I offer an account of the ontology of emotions and their expressions, drawing some morals for the view that we can perceive others' emotions in virtue of seeing their expressions.
    Remove from this list   Direct download  
     
    Export citation  
     
    Bookmark   7 citations  
  26. More Than A Feeling: The Communicative Function of Regret.Benjamin Matheson - 2017 - International Journal of Philosophical Studies 25 (5):664-681.
    Rüdiger Bittner argues that regret is not useful and so it is always unreasonable to feel and express it. In this paper, I argue that regret is often reasonable because regret has a communicative function: it communicates where we stand with respect to things we have done and outcomes that we have caused. So, I not only argue that Bittner’s argument is unsuccessful, I also shed light on the nature and purpose of regret.
    Remove from this list   Direct download (7 more)  
     
    Export citation  
     
    Bookmark   1 citation  
  27. Espressività: un dibattito contemporaneo.Matteo Ravasio & Marta Benenti - 2017 - Milan: Mimesis.
    Edited book containing Italian translations of essays from prominent contemporary English-speaking philosophers on the topics of expression and expressiveness.
    Remove from this list   Direct download (2 more)  
     
    Export citation  
     
    Bookmark  
  28. The Expression of Emotion: Philosophical, Psychological and Legal Perspectives.Catharine Abell & Joel Smith (eds.) - 2016 - New York: Cambridge University Press.
    The Expression of Emotion collects cutting-edge essays on emotional expression written by leading philosophers, psychologists, and legal theorists. It highlights areas of interdisciplinary research interest, including facial expression, expressive action, and the role of both normativity and context in emotion perception. Whilst philosophical discussion of emotional expression has addressed the nature of expression and its relation to action theory, psychological work on the topic has focused on the specific mechanisms underpinning different facial expressions and their recognition. Further, work in both (...)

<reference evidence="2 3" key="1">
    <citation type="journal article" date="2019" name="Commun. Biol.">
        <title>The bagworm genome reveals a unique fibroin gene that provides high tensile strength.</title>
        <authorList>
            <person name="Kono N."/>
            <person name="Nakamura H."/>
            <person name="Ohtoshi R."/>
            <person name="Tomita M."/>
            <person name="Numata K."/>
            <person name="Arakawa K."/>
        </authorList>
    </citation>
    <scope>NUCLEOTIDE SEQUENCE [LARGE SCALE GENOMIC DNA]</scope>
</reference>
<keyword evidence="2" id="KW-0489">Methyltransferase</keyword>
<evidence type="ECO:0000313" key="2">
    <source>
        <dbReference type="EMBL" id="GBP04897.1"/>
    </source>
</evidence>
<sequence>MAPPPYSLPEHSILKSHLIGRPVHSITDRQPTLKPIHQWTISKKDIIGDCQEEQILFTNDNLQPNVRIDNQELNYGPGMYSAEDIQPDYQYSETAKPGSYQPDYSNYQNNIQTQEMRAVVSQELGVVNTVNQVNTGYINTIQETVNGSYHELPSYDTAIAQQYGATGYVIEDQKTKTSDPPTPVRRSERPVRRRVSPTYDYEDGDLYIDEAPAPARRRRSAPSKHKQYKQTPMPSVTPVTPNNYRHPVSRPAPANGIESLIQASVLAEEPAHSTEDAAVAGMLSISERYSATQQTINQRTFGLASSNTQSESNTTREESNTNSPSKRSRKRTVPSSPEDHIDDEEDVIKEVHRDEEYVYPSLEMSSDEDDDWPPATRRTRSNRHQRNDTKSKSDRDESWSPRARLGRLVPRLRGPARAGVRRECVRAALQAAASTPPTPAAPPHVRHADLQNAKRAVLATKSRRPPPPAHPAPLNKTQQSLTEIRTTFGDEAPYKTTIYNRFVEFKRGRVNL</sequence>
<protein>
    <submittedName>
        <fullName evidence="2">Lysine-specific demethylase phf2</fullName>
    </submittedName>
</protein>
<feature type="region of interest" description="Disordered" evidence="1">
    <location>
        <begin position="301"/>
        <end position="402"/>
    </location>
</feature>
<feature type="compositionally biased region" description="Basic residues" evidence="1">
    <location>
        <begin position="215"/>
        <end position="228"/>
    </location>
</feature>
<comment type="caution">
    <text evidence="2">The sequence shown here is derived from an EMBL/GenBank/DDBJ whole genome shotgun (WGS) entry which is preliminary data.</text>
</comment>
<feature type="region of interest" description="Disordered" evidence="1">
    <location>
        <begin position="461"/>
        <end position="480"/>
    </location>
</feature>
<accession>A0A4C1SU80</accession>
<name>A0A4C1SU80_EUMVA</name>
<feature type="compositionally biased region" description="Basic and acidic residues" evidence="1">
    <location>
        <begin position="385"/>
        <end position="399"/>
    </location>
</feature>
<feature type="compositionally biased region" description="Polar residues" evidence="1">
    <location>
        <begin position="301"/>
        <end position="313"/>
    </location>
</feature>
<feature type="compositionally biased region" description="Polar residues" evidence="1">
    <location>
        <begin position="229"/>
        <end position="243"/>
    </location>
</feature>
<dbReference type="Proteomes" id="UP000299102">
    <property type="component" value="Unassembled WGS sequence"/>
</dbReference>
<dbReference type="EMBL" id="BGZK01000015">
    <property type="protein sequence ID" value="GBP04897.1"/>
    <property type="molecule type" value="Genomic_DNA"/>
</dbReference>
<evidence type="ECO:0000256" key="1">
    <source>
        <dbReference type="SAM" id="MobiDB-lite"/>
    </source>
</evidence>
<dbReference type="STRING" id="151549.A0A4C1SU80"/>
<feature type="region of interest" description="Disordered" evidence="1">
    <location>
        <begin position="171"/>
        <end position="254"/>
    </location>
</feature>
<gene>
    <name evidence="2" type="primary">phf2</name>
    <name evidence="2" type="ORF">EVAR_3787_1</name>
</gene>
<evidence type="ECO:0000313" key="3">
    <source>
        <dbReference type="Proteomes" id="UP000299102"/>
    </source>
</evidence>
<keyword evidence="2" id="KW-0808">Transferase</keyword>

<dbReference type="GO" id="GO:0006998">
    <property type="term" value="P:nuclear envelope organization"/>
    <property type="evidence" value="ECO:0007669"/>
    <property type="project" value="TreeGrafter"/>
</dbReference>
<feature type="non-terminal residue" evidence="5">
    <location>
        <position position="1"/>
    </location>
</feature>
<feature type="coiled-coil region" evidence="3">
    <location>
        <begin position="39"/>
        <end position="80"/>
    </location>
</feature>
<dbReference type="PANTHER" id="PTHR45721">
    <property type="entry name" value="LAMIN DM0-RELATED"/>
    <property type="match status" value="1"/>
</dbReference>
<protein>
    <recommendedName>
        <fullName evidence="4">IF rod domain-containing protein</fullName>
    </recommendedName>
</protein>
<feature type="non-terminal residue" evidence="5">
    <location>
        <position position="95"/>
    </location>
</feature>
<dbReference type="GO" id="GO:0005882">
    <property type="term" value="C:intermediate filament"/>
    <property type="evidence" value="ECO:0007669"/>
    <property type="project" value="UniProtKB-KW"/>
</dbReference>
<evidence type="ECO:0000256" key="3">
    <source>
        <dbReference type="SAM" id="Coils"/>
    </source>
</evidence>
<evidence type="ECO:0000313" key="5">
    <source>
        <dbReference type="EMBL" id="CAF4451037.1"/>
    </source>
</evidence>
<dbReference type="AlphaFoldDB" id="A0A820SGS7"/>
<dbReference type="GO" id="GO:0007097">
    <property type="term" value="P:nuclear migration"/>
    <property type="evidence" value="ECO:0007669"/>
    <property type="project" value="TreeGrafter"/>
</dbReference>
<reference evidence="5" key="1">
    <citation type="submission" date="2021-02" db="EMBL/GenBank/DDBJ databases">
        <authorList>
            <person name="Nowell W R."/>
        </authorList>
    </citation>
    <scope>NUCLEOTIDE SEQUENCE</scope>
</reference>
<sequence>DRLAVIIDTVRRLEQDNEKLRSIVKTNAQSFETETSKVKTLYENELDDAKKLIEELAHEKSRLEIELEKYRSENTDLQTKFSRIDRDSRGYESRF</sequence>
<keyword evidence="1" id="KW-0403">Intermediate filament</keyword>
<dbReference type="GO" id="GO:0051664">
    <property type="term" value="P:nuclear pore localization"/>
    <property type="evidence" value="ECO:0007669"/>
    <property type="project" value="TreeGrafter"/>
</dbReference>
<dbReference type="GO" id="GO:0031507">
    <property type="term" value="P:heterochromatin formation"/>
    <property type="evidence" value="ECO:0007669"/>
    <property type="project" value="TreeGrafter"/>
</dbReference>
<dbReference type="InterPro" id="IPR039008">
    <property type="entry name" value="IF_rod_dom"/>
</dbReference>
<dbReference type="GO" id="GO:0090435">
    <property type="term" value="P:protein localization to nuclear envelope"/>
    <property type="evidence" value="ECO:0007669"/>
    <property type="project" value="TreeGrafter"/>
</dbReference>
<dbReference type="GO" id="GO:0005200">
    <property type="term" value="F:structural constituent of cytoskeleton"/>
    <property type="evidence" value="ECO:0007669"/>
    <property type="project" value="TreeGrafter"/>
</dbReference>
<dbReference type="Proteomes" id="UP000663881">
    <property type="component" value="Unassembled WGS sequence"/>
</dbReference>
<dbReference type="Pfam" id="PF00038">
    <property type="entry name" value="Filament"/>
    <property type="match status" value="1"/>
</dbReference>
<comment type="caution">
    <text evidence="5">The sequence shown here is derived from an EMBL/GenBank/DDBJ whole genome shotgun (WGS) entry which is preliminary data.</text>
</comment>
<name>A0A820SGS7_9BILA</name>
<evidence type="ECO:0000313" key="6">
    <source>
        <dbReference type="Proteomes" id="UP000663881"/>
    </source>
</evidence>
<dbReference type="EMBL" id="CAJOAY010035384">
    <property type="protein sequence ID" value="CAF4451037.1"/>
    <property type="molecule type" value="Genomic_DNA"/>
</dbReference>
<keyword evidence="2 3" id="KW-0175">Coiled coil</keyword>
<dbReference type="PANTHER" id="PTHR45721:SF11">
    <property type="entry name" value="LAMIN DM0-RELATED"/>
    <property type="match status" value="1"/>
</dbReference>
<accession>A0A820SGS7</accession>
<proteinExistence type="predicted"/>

Remove from this list   Direct download (3 more)  
     
    Export citation  
     
    Bookmark  
  29. Perceptual Recognition, Emotion, and Value.Joel Smith - 2016 - In Julian Dodd (ed.), Art, Mind, and Narrative: Themes From the Work of Peter Goldie. New York, NY: Oxford University Press UK.
    I outline an account of perceptual knowledge and assess the extent to which it can be employed in a defence of perceptual accounts of emotion and value recognition. I argue that considerations ruling out lucky knowledge give us some reason to doubt its prospects in the case of value recognition. I also discuss recent empirical work on cultural and contextual influences on emotional expression, arguing that a perceptual account of value recognition is consistent with current evidence.
    Remove from this list   Direct download  
     
    Export citation  
     
    Bookmark  
  30. Can Emotions Communicate?Trip Glazer - 2014 - Thought: A Journal of Philosophy 3 (3):234-242.
    In “Reactive Attitudes as Communicative Entities” , Coleen Macnamara argues that the reactive attitudes—a class of moral emotions that includes indignation, resentment, and gratitude—are essentially communicative entities. She argues that this conclusion follows from the premises that the reactive attitudes are messages, which have the proper function of eliciting uptake from others. In response, I argue that while the expressions of these emotions may fit this description, the emotions themselves do not. The reactive attitudes neither are messages nor have the (...)
    Remove from this list   Direct download (3 more)  
     
    Export citation  
     
    Bookmark   1 citation  
  31. Gestural coupling and social cognition: Moebius Syndrome as a case study.Joel Krueger - 2012 - Frontiers in Human Neuroscience 6.
    Social cognition researchers have become increasingly interested in the ways that behavioral, physiological, and neural coupling facilitate social interaction and interpersonal understanding. We distinguish two ways of conceptualizing the role of such coupling processes in social cognition: strong and moderate interactionism. According to strong interactionism (SI), low-level coupling processes are alternatives to higher-level individual cognitive processes; the former at least sometimes render the latter superfluous. Moderate interactionism (MI) on the other hand, is an integrative approach. Its guiding assumption is that (...)